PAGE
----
There are a number of new agency initiatives hitting the ground on the issue of independent contractor status. I have blogged on these and now find that the IRS has come out with something that may be very good or very bad for employers. The IRS, in a program entitled the Voluntary Classification Settlement Program (VCSP) is going to allow taxpayers (i.e. employers) to voluntarily re-classify workers as employees for federal tax purposes.
This is, to put it mildly, an interesting development and it remains to be seen whether this will help or very much hurt the business community, because I fear that, with all the new agency sharing of information initiatives (some I have blogged about), such a voluntary re-classification may have a snowball effect for employers and they will be providing the best evidence of their alleged wrongdoing for the other agencies (e.g. State unemployment bureau).
The VSCP is optional and allows for employers to re-classify employees with limited federal employment tax liability for the prior “transgressions” of not treating these individuals as employees. To participate, the employer must meet certain conditions, must apply to the program and must enter into a written agreement with the IRS. The IRS has concluded that it is beneficial to provide employers with this mechanism to covert workers, as opposed to the traditional, administrative and (often) adversarial process that takes a great deal of time and a great deal of money (e.g. legal fees) to ultimately resolve.
In order to “take advantage” of the VCSP, the employer must have treated the workers as independent contractors and must have filed the 1099 forms for these workers for the prior three years. The employer cannot currently be under an IRS audit (or a state agency) relating to the workers it wishes to change. Lastly, an employer who has been previously audited by the IRS or the Department of Labor regarding the workers can only enter the program if the employer has complied with the audit’s results.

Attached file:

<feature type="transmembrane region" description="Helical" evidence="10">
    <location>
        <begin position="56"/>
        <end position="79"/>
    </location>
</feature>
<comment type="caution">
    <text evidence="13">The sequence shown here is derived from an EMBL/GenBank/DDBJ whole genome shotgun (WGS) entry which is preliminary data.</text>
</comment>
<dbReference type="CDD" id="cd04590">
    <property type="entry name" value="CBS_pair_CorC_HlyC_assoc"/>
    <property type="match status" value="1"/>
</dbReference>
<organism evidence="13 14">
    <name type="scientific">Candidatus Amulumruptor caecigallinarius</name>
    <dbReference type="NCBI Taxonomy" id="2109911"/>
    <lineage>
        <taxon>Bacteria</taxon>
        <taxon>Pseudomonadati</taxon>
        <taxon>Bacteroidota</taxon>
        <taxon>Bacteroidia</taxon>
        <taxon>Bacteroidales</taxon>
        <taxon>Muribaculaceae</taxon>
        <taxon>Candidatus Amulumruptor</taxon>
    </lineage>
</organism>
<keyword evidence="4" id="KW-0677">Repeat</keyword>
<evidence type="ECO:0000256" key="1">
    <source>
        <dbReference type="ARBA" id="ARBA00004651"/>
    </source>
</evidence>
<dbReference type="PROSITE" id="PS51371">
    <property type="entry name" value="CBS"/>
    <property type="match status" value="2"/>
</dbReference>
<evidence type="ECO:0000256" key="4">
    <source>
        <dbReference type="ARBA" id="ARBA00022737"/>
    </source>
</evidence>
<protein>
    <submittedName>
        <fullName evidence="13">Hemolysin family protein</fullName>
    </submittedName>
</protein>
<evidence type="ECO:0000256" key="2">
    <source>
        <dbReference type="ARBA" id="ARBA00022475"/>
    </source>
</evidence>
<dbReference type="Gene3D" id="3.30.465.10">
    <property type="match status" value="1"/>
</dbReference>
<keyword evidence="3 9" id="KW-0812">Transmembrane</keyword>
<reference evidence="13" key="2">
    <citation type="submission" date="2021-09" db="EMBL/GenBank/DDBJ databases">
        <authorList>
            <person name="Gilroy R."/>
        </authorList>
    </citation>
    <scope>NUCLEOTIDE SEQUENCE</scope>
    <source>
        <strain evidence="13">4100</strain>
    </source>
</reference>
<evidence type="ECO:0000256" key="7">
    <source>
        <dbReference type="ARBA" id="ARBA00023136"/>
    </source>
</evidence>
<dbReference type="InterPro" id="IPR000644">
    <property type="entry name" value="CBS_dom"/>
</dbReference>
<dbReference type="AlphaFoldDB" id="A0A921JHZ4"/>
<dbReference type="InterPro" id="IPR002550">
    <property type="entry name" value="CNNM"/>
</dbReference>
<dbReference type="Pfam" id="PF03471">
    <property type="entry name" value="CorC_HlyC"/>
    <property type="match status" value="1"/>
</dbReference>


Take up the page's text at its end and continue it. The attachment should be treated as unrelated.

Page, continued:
The employer who enters the program must agree to treat the people as employees in the future. In exchange, the IRS will permit the employer to pay only 10% of the taxes that otherwise would have been due. The tax will also be computed on a reduced rate basis under IRC Section 3509. There will also not be any imposition of interest or penalties on the assessed taxes. Lastly, and this may be the most significant aspect, there will not be any audit of these workers for prior years. In sum, it sounds like a pretty decent (no pun intended) “get out of jail free” card.
Sounds good, but the IRS is only one agency. Once the employer enters the program and re-classifies for IRS purposes, does it have to do that for all purposes. What if the state unemployment agency audits? What defense will be left after the IRS, employer-initiated re-classification. The answer to that is, I believe, none. So, employers should be wary of entering this seemingly enticing program because such entrance may have far reaching, and unintended, consequences.